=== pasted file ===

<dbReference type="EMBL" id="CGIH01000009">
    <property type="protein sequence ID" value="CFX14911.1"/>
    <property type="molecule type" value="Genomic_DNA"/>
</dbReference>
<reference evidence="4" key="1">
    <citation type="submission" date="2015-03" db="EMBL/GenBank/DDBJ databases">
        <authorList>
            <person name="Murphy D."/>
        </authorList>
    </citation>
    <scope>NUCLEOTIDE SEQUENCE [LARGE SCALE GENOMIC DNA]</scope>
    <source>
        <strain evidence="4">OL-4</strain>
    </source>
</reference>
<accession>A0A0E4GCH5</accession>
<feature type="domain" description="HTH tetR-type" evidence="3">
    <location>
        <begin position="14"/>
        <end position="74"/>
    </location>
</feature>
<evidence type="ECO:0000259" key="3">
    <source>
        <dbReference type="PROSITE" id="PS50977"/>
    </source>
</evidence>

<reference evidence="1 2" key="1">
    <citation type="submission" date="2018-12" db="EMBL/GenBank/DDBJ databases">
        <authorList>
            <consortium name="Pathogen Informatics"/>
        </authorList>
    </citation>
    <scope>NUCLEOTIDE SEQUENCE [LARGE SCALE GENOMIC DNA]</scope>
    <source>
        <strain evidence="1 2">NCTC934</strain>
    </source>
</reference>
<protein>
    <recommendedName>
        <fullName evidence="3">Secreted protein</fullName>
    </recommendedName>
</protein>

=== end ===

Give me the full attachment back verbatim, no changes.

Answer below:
<dbReference type="EMBL" id="CGIH01000009">
    <property type="protein sequence ID" value="CFX14911.1"/>
    <property type="molecule type" value="Genomic_DNA"/>
</dbReference>
<reference evidence="4" key="1">
    <citation type="submission" date="2015-03" db="EMBL/GenBank/DDBJ databases">
        <authorList>
            <person name="Murphy D."/>
        </authorList>
    </citation>
    <scope>NUCLEOTIDE SEQUENCE [LARGE SCALE GENOMIC DNA]</scope>
    <source>
        <strain evidence="4">OL-4</strain>
    </source>
</reference>
<accession>A0A0E4GCH5</accession>
<feature type="domain" description="HTH tetR-type" evidence="3">
    <location>
        <begin position="14"/>
        <end position="74"/>
    </location>
</feature>
<evidence type="ECO:0000259" key="3">
    <source>
        <dbReference type="PROSITE" id="PS50977"/>
    </source>
</evidence>

<reference evidence="1 2" key="1">
    <citation type="submission" date="2018-12" db="EMBL/GenBank/DDBJ databases">
        <authorList>
            <consortium name="Pathogen Informatics"/>
        </authorList>
    </citation>
    <scope>NUCLEOTIDE SEQUENCE [LARGE SCALE GENOMIC DNA]</scope>
    <source>
        <strain evidence="1 2">NCTC934</strain>
    </source>
</reference>
<protein>
    <recommendedName>
        <fullName evidence="3">Secreted protein</fullName>
    </recommendedName>
</protein>